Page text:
Living Landscapes

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Published on: Oct. 2, 2005

Last revision: Nov. 22, 2010

I once listened to a speaker talk about “living landscapes,” and I liked that. The land is living. The soils support plants, the plants produce animals. We live, work and play in a land that is very much alive.

It’s easy to be aware of the species we know and like, such as eastern bluebirds, purple coneflowers and white-tailed deer. People harbor them, encourage their favorite species and, when necessary, protect them.

The living landscape, however, contains many more species. Most of these escape our notice. They include the plants and insects that form the food chain of our most likeable animals, as well as species, like the bluestripe darter, that we seldom encounter because they only inhabit wild places.

All living things exist in an utterly complex relationship that includes terrestrial and aquatic, familiar and unfamiliar, and large and small plants and animals.

Missouri is a biological wonderland. We have 212 species of native fish in the state, and more than 400 species of birds, 167 of which live and breed in the state.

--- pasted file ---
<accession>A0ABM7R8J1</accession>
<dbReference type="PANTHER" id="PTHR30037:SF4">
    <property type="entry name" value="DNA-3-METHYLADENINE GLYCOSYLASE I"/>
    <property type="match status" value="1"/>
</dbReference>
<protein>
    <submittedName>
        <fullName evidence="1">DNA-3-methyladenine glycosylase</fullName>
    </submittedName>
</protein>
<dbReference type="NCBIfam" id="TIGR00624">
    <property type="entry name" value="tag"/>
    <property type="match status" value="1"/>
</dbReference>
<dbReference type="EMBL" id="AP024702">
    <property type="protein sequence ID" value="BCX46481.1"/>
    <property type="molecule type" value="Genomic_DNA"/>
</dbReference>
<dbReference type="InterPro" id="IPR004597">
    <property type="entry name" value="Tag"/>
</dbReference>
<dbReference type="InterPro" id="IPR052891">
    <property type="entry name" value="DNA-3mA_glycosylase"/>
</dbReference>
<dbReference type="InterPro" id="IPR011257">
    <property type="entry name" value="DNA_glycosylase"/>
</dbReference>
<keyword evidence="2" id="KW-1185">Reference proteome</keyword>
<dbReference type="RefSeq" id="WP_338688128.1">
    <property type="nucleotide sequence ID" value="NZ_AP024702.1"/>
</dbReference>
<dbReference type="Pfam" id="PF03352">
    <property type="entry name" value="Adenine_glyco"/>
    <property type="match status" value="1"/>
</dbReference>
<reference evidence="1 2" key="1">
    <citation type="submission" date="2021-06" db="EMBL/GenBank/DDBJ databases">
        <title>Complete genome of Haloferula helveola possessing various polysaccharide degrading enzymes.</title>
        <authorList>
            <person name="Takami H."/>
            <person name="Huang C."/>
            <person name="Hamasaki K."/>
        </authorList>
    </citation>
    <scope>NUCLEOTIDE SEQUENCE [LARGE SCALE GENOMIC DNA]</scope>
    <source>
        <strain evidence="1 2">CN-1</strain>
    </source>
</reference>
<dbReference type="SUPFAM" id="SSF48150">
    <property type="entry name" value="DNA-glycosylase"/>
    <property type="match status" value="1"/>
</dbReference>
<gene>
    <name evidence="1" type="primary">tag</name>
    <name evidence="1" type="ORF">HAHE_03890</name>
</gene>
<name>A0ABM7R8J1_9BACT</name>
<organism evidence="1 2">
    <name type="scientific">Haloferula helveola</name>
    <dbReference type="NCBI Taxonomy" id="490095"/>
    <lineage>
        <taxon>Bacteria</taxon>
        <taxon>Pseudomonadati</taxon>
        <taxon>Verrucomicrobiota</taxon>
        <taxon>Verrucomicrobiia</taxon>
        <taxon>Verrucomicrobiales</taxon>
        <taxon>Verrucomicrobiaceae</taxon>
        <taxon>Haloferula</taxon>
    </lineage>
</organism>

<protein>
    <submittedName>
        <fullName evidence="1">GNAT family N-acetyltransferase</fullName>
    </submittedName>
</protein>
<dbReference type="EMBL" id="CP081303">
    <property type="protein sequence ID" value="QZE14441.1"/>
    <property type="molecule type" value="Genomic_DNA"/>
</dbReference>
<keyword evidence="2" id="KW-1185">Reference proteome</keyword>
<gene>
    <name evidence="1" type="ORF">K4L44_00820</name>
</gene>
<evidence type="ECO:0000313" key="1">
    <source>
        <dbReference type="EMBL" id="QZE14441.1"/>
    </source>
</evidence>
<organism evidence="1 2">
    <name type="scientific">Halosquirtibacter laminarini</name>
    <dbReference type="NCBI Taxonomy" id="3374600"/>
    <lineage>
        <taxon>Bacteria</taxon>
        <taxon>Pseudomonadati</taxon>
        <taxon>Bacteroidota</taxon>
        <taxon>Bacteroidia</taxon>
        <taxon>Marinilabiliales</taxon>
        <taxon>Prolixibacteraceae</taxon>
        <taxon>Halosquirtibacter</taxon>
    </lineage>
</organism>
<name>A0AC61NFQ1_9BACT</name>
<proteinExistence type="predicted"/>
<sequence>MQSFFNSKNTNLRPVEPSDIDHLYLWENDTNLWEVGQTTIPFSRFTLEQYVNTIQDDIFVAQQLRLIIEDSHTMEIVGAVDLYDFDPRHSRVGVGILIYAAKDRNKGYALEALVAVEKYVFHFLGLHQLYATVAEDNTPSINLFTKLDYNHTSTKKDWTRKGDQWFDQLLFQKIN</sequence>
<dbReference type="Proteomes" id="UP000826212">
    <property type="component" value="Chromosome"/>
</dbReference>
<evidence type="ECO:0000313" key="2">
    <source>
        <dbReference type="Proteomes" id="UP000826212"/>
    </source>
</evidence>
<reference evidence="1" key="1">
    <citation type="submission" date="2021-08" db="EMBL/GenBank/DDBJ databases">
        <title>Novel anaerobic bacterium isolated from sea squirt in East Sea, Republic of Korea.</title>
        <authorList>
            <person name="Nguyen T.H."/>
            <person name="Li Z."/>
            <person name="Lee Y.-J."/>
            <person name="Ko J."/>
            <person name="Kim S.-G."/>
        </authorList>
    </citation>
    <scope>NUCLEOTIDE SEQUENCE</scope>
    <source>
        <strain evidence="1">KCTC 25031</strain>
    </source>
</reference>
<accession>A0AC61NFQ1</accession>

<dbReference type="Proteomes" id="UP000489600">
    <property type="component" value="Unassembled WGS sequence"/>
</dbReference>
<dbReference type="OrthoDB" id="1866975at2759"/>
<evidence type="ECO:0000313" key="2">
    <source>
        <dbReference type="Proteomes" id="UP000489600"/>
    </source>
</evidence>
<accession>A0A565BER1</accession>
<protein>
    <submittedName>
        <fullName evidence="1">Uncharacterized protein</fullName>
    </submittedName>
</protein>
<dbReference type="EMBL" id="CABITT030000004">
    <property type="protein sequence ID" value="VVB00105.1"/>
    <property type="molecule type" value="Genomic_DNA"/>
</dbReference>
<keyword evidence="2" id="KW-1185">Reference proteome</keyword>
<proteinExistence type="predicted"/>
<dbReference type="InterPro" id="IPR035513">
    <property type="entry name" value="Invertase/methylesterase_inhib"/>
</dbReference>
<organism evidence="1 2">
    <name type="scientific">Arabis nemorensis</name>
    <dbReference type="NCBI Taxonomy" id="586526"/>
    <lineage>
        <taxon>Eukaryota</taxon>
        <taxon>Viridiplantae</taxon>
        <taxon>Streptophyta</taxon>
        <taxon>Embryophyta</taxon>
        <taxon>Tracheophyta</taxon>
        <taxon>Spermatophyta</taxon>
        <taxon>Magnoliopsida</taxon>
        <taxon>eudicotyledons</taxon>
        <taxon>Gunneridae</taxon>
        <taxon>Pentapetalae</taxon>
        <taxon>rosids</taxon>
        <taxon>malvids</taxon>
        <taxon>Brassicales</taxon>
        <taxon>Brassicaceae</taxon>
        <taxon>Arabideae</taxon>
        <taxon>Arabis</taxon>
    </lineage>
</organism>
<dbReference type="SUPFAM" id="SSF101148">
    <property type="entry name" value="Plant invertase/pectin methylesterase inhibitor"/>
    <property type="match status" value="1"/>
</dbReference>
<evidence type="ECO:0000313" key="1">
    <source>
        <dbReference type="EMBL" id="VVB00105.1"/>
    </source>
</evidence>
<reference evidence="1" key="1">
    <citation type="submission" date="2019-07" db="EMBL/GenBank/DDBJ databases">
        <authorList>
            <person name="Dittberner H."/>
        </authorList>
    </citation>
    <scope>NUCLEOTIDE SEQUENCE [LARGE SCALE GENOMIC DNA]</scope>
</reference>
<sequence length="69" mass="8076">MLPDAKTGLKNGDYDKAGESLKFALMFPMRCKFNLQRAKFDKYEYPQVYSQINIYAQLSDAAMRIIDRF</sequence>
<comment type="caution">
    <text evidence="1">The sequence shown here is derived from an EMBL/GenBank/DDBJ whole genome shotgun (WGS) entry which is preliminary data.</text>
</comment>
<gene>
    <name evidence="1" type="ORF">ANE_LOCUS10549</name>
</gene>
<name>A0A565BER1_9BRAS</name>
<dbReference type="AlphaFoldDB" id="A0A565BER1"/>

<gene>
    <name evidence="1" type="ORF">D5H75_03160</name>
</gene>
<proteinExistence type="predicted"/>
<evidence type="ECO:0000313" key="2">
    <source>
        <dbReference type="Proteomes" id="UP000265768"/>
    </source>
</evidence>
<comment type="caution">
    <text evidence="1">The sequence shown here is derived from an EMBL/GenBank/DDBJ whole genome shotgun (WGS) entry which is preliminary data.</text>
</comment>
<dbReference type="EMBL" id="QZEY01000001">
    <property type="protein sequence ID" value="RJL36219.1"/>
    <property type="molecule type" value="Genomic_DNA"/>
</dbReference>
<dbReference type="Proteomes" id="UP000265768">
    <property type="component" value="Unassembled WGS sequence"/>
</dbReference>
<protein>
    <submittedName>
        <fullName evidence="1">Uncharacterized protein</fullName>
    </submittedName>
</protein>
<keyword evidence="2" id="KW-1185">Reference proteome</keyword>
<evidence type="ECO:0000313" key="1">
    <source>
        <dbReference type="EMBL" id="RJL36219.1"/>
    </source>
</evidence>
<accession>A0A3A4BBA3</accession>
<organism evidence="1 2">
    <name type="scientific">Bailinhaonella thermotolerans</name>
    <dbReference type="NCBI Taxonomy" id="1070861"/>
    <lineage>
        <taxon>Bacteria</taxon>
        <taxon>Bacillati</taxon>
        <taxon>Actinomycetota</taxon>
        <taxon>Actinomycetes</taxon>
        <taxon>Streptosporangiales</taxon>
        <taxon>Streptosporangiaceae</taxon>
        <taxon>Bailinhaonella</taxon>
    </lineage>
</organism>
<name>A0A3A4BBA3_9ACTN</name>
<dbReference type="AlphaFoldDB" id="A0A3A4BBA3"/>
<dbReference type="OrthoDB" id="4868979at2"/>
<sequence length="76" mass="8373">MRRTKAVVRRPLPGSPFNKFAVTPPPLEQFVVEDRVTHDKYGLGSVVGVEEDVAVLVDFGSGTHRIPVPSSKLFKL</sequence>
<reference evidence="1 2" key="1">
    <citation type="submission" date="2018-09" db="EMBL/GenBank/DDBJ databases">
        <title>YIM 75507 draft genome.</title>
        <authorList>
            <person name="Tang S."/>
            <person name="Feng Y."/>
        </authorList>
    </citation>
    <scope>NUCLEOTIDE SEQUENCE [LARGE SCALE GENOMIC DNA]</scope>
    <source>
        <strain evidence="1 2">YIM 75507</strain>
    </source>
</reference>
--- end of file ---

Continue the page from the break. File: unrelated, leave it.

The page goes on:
In addition to our many species of crayfish, lizards, snakes, salamanders, bats, frogs and toads, we have hundreds of species of butterflies, thousands of species of moths and tens of thousands of invertebrate animals, such as snails, earthworms, spiders and beetles.

Plants make this complex web of life possible. More than 2,770 species of plants grow in Missouri. A little more than 2,000 of them are native to the state. We all like oak trees, but did you know that there are more than 21 different species of oak trees in Missouri? We also have 35 species of native orchids.

The web of life is so complex, it’s nearly impossible even to name all the parts, much less to trace the relationships among all the species.

All Wildlife Conservation

All Wildlife Conservation is about conserving all plants and animals, and the natural systems they depend upon.

This approach of looking at entire natural communities differs from traditional fish and wildlife management, which focuses on single species. Focused management may be necessary to produce an abundance of a species like deer or turkey, but it’s too narrow an approach for the diversity we have in Missouri.

The same goes for endangered species management. This approach is best considered emergency conservation that is necessary to prevent the extinction of a species.

All Wildlife Conservation is inclusive and comprehensive. It’s about nurturing the conditions that nurture the parts—all the parts.

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